SUPPLY CHAIN WOES – James Pelletier, Yellow Jersey bicycle mechanic, is surrounded by cycles waiting to be repaired as he points to empty display racks at the Harbor Drive store. The main showroom rack, which can hold two dozen new bicycles, now holds only three bicycles (including an unclaimed special-order $5,000 electric mountain bike) for sale. A nationwide supply chain disruption of bicycles and parts is not expected to be alleviated any time soon. (Sentinel Photo by James Poulson)

Watch Out for PSP: Dogs Can Get Sick, Too

Sentinel Staff Writer

A local puppy survived a brush with paralytic shellfish poisoning after eating “beach snacks” off Sitka National Historical Park’s beach Sunday.

The 11-week-old border collie, Rosie, has a history of munching on various inter-tidal animals, said her owner, Maggie Dunlap.

“She loves to eat beach snacks, and I haven’t had a problem with it until now,” Dunlap told the Sentinel.

She said that within an hour of the trip to the beach, Rosie was lethargic, vomiting, and incontinent.

“After a little while we realized that she was not out of character, being a weirdo. Something was wrong,” Dunlap said.

She called the Sitka Animal Hospital and spoke with Dr. Toccoa Wolf.

“What I was describing was a textbook answer for what those answers would be from shellfish poisoning,” Dunlap said.

Wolf said that anyone who suspects shellfish poisoning in their dog should contact a veterinarian.

“If you suspect your pet has consumed toxic shellfish, or they are exhibiting symptoms after a visit to the beach, your best course of action is to contact your veterinarian. Many different toxins and diseases can mimic PSP and your veterinarian can best determine what response is appropriate... Treatment and recovery can depend on the individual animal and can be as minimal as observation and waiting for symptoms to subside but some severe cases can require hospitalization,” Wolf wrote in an email to the Sentinel.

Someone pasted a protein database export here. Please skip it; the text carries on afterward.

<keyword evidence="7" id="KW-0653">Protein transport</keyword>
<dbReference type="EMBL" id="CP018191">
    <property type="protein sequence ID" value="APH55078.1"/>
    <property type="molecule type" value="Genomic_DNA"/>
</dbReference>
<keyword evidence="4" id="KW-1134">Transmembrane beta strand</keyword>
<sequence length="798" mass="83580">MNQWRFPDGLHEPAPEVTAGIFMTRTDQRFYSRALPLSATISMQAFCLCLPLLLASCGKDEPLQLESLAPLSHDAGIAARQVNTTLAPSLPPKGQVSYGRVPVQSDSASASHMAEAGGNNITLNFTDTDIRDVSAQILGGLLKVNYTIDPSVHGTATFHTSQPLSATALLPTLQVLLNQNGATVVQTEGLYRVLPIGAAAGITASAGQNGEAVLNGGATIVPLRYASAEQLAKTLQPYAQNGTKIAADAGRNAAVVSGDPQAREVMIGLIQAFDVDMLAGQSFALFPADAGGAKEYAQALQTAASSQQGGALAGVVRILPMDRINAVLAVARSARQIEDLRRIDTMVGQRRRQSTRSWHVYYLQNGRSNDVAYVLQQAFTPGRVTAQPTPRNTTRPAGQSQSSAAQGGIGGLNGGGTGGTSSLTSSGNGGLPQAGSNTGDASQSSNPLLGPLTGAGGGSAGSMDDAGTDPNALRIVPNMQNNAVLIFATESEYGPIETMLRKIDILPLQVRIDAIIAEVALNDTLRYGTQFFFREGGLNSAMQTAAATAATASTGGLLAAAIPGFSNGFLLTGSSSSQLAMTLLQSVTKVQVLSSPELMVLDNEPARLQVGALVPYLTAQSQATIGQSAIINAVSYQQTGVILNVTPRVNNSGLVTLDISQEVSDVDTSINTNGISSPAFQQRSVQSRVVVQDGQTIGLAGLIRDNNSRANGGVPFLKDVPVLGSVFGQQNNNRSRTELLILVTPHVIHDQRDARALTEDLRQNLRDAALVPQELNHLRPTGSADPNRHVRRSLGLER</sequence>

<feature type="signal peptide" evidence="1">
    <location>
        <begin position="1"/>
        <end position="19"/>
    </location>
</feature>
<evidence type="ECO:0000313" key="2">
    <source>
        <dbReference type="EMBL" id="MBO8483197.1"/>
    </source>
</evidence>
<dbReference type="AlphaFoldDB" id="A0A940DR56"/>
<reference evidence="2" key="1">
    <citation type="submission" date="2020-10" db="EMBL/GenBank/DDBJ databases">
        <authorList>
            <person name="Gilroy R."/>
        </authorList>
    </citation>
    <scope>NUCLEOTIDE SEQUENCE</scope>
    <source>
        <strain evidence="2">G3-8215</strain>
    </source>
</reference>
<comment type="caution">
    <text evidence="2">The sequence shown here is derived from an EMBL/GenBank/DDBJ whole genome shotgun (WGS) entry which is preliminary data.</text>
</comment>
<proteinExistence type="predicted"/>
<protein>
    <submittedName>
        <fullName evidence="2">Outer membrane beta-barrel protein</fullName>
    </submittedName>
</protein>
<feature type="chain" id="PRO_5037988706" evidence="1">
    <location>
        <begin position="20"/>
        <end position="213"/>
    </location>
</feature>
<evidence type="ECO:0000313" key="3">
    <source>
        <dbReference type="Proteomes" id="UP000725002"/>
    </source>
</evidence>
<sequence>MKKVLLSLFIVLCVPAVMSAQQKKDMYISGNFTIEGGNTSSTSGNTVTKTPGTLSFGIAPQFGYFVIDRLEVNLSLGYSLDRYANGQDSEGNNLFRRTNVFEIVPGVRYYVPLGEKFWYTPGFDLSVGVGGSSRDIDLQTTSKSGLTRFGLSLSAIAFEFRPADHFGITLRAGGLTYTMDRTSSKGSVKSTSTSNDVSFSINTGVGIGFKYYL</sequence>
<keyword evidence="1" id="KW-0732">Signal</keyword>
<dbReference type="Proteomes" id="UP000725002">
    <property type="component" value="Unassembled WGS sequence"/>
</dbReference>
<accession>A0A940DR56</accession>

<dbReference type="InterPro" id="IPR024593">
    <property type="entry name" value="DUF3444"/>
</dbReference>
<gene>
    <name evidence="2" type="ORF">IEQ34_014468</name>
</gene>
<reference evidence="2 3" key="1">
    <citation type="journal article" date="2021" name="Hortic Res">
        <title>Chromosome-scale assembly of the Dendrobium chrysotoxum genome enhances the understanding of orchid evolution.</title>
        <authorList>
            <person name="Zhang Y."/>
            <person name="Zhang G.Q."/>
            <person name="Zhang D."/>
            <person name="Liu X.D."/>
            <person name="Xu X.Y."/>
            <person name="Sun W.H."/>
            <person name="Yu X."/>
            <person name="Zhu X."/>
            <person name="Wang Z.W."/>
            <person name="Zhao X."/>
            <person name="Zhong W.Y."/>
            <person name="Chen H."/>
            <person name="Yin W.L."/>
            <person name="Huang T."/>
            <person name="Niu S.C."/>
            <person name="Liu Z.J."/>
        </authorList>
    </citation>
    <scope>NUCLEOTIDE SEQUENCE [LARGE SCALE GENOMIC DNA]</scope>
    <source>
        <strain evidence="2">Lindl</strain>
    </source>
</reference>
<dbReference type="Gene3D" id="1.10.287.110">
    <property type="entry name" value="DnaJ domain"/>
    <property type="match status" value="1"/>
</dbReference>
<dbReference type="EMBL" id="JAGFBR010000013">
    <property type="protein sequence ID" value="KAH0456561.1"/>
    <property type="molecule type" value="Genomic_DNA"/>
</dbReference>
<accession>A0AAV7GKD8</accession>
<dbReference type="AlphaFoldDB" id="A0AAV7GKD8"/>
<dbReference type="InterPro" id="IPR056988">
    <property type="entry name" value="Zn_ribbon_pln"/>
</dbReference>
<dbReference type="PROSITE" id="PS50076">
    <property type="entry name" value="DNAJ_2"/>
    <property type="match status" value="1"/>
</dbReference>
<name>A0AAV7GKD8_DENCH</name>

Rosie, an 11-week-old border collie, became ill after eating a “beach snack.” (Photo provided)

She noted that signs of PSP can manifest within an hour of exposure and range from drooling and unstable walking to vomiting and paralysis.

A person died of PSP earlier this month after eating mussels and snails from a Dutch Harbor beach, the Department of Health and Human services stated in a July 15 release. DHSS said that this was the state’s fifth PSP human fatality.

“The most important thing is not to panic,” Wolf said. “PSP is a risk to be aware of but doesn’t mean your dog can’t have fun playing on the beach. If your dog is prone to eating shellfish on the beach, keeping them on a leash would be advised.”

Fortunately for Dunlap and for Rosie, the poisoning did not last long.

“She was totally normal after six hours,” Dunlap said.

She added that she knew about PSP, but discounted it as a risk for canines.

“I knew about it for people, but I’ve had dogs in Sitka my whole life and I had no idea it could affect dogs. I guess it makes sense, but I had never thought of it,” Dunlap said. 

She suspected that Rosie consumed a number of small crabs on the beach. The State Division of Environmental Health warns against eating the viscera of a crab, as that part of the animal can contain PSP.

The Southeast Alaska Tribal Ocean Research (SEATOR) Lab warns about the dangers of PSP, saying on their website that the “toxins can temporarily  paralyze  you,  causing  death  in  serious  cases  by  making  it  impossible  to  breathe.  Early  symptoms  include  numbness  and  tingling  in  your  lips  and  fingertips.”